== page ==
Riverside is rolling out more plans to address homeless concerns
Riverside officials plan to move ahead with programs to provide jobs, health care, and other services to the city’s homeless while also searching for places to build permanent housing.
Proposals include expanding medical services provided by the nonprofit Health to Hope clinic, starting the first five participants in a job readiness and training program and pairing Loma Linda University students with the city’s homeless outreach team.
An added bonus? None of the programs will cost the city anything, at least for now, because they’ll be covered by grants, Riverside Deputy development Director Emilio Ramirez said.
The council will vote on whether to proceed with the plans Tuesday, June 20.
In 2016 city officials laid out an ambitious list of solutions to homeless issues, which council members say are the top complaint they hear. Residents are upset about homeless people hanging out in city parks and near businesses, sometimes aggressively panhandling and leaving messes.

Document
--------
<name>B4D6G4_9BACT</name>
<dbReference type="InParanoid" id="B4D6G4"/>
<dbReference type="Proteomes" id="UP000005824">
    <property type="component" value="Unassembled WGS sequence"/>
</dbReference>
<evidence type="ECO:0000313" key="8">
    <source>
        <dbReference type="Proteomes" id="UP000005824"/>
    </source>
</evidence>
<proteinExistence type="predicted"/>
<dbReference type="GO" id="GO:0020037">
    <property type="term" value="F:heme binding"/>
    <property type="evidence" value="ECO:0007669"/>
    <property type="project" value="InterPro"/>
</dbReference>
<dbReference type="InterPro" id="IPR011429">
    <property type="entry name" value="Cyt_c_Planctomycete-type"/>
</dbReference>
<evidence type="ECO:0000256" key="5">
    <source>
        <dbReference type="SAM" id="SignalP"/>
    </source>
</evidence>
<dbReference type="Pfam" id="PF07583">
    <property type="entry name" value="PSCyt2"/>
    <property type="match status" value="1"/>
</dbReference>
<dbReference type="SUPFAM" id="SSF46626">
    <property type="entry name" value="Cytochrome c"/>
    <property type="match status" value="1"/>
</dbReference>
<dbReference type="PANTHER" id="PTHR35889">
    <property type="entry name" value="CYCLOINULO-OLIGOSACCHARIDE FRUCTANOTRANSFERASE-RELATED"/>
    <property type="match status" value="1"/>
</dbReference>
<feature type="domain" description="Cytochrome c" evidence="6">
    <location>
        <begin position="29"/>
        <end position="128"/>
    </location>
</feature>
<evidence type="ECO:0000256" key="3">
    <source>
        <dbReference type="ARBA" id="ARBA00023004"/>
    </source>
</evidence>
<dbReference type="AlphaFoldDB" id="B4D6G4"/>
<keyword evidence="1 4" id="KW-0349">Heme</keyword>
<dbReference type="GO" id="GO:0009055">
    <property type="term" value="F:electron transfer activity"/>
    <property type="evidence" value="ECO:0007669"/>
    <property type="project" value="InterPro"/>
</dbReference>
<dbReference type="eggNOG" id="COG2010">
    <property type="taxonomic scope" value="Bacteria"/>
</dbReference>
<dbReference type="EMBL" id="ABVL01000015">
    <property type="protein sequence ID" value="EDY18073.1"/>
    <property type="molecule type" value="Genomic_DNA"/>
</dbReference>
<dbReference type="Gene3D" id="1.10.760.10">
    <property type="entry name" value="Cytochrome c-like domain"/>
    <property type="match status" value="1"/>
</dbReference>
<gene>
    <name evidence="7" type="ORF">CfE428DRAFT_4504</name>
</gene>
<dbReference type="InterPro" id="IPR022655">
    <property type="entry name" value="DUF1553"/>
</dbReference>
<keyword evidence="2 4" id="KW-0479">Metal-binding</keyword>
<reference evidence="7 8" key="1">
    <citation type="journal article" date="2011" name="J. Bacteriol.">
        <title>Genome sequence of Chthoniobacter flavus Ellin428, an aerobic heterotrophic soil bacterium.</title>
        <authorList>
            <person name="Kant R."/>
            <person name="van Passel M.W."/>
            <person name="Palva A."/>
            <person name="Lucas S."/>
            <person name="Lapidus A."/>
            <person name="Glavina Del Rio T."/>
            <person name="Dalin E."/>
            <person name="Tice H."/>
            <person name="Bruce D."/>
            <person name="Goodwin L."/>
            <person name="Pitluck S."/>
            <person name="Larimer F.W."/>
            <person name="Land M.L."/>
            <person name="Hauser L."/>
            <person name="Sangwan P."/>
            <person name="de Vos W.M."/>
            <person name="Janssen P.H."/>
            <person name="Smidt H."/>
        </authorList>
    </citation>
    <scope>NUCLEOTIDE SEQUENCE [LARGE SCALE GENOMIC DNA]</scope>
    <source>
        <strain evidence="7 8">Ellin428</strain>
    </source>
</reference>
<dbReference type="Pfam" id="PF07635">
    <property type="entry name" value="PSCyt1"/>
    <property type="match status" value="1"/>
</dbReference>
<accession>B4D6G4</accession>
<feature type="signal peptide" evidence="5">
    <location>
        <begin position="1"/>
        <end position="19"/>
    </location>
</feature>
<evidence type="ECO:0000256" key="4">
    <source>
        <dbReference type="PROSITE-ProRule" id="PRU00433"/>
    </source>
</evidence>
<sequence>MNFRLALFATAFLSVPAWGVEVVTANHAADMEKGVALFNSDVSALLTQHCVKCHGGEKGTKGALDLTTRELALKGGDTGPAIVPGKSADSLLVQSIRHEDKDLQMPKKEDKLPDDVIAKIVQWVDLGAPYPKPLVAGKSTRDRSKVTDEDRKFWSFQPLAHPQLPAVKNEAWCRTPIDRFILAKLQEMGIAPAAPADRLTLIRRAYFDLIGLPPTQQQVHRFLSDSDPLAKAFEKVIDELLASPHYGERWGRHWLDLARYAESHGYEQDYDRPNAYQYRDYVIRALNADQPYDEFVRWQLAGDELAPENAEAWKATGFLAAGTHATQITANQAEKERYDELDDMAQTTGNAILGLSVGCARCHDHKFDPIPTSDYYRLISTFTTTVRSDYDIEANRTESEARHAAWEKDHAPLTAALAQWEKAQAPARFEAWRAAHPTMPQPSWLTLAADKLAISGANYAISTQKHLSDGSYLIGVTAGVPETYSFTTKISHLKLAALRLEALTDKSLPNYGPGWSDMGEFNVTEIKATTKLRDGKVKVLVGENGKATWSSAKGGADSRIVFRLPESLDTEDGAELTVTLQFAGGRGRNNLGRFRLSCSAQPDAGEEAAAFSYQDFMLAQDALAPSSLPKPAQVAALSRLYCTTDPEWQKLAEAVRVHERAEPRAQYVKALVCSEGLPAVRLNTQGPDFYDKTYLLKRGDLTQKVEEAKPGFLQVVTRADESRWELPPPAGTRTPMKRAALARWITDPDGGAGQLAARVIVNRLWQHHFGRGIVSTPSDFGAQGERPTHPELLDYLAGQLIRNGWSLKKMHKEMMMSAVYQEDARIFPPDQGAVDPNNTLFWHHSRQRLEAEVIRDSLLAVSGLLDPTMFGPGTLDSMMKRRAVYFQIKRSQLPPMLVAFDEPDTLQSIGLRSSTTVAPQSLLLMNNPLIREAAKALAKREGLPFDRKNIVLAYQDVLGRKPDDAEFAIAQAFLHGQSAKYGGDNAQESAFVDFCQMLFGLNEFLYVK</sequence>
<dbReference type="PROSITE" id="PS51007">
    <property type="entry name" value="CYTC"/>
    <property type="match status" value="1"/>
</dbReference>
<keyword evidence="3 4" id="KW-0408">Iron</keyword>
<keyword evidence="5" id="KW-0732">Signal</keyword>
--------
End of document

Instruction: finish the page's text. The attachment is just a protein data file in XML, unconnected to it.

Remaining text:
Two of the more common attitudes in Riverside and beyond seem to be that offering services attracts and enables people who choose to live on the streets, and that homelessness is a complex issue that can be solved by providing homes and services.
Riverside’s homeless population dropped from 2015 to 2016, but as of this year’s one-day count, it had rebounded by 50 percent to 389 people, nearly where it was two years ago. Riverside County figures showed a 21 percent increase in unsheltered people between 2016 and 2017, according to a city report.
Some officials point to the success of a focused effort in 2015 that by the end of that year got all the city’s homeless veterans into housing.
Among the proposals to be considered Tuesday is one that would give Health to Hope more space for its medical services on Hulen Place, which houses the emergency shelter and […]